"It really goes back to consistency in delivery," said pitching coach Carl Willis. "With the inconsistencies, I know it's no secret -- hitters know what's coming. He's worked on it extensively during bullpen sessions, dry work periods, makes progress, shows the ability to make those adjustments.
"However, when the game begins, the game situations start and his focus gears more toward the attack of the hitter, the old habits resurface. It's not from lack of effort on his part. It's just a bit much for him to accomplish at the Major League level where hitters can look for inconsistencies and make adjustments."
The Red Sox don't need a fifth starter until Tuesday, but Red Sox manager John Farrell might want to plug someone in by Sunday, which would have been Rodriguez's regular day to pitch. Left-handers Henry Owens and Roenis Elias are logical candidates. Righty Aaron Wilkerson is having a strong year for Pawtucket, but he is not on the 40-man roster. Reliever Pat Light was recalled from Triple-A for the second time this season and took Rodriguez's roster spot on Tuesday night.
What the Red Sox are most concerned with is figuring out a way to get Rodriguez (1-3, 8.59 ERA in six starts) to function at a similar level as last year, when he went 10-6 with a 3.85 ERA in 21 starts.
Complicating the matter is that Rodriguez has completely lost the feel for his slider and has become a two-pitch pitcher (fastball and changeup).
"It is a pitch we want to see him use more," Willis said of the slider. "It is a pitch he has flashed in the bullpen. Obviously he has had a lot that has gone on this year with the injury to the knee and the rehabilitation period. So much focus is on the knee, on the lower half. How it feels getting his lower half getting back engaged in his delivery.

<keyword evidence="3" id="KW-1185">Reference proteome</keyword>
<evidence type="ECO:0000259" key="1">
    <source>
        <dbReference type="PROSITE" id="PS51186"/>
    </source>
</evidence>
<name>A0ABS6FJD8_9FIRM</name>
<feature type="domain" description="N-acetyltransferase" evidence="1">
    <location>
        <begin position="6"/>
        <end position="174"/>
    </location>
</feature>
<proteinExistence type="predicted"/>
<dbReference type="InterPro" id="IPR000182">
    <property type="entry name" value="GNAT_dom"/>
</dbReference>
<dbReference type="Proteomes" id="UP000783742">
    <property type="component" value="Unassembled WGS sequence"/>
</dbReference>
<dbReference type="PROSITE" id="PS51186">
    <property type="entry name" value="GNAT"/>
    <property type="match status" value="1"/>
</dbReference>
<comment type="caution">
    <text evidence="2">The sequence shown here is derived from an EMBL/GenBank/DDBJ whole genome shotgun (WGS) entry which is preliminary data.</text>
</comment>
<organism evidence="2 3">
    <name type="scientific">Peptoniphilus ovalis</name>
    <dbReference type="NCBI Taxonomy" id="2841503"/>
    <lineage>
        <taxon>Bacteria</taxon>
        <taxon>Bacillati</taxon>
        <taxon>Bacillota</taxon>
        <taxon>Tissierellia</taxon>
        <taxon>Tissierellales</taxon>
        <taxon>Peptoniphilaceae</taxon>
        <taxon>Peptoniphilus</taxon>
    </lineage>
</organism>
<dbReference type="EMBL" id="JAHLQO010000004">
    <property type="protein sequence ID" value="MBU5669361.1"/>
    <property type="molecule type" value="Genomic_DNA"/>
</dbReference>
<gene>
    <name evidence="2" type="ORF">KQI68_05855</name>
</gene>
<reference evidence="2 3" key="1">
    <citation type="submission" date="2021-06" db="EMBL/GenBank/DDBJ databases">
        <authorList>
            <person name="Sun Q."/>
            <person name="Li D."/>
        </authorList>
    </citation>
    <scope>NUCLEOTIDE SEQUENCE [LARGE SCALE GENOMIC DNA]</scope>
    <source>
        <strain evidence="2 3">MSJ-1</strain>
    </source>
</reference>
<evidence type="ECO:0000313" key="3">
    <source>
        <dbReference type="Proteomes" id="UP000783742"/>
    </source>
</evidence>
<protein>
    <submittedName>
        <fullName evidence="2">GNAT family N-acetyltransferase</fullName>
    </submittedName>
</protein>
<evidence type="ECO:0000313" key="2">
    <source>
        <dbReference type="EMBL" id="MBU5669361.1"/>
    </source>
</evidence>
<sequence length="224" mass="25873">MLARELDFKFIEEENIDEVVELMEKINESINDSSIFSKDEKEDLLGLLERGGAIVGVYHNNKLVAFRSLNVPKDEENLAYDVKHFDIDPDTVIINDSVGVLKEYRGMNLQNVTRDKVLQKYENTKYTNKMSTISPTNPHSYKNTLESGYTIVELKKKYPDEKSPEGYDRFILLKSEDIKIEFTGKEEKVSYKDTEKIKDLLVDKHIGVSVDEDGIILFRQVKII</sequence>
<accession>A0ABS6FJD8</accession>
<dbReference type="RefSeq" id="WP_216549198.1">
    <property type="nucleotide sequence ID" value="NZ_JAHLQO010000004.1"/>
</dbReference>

"I think he lost a little bit feel for that slider. Again, he shows it in his bullpen [sessions]. He actually threw a few more last night. Some of the action on some of them was what we were looking for, but the command wasn't quite what we were looking for. So it's the pitch we're still looking to get back. He shows the definition to the pitch at times. It's just not consistent."
Despite the lack of success in their starting rotation of late, the Red Sox will give Rodriguez as long as he needs to make the necessary fixes.
"That's going to be a start-by-start situation. How he solidifies the adjustments that are required, so I don't have a timeframe on how long that's going to be," said Farrell. "I can tell you this: Every start that he's made here and even prior to coming back from the rehab assignment, there's been work that's been ongoing and sometimes that hasn't even solidified to this point. So I'm not saying that's going to be a timeline similar, but to suggest this is a one-start situation would be a little aggressive."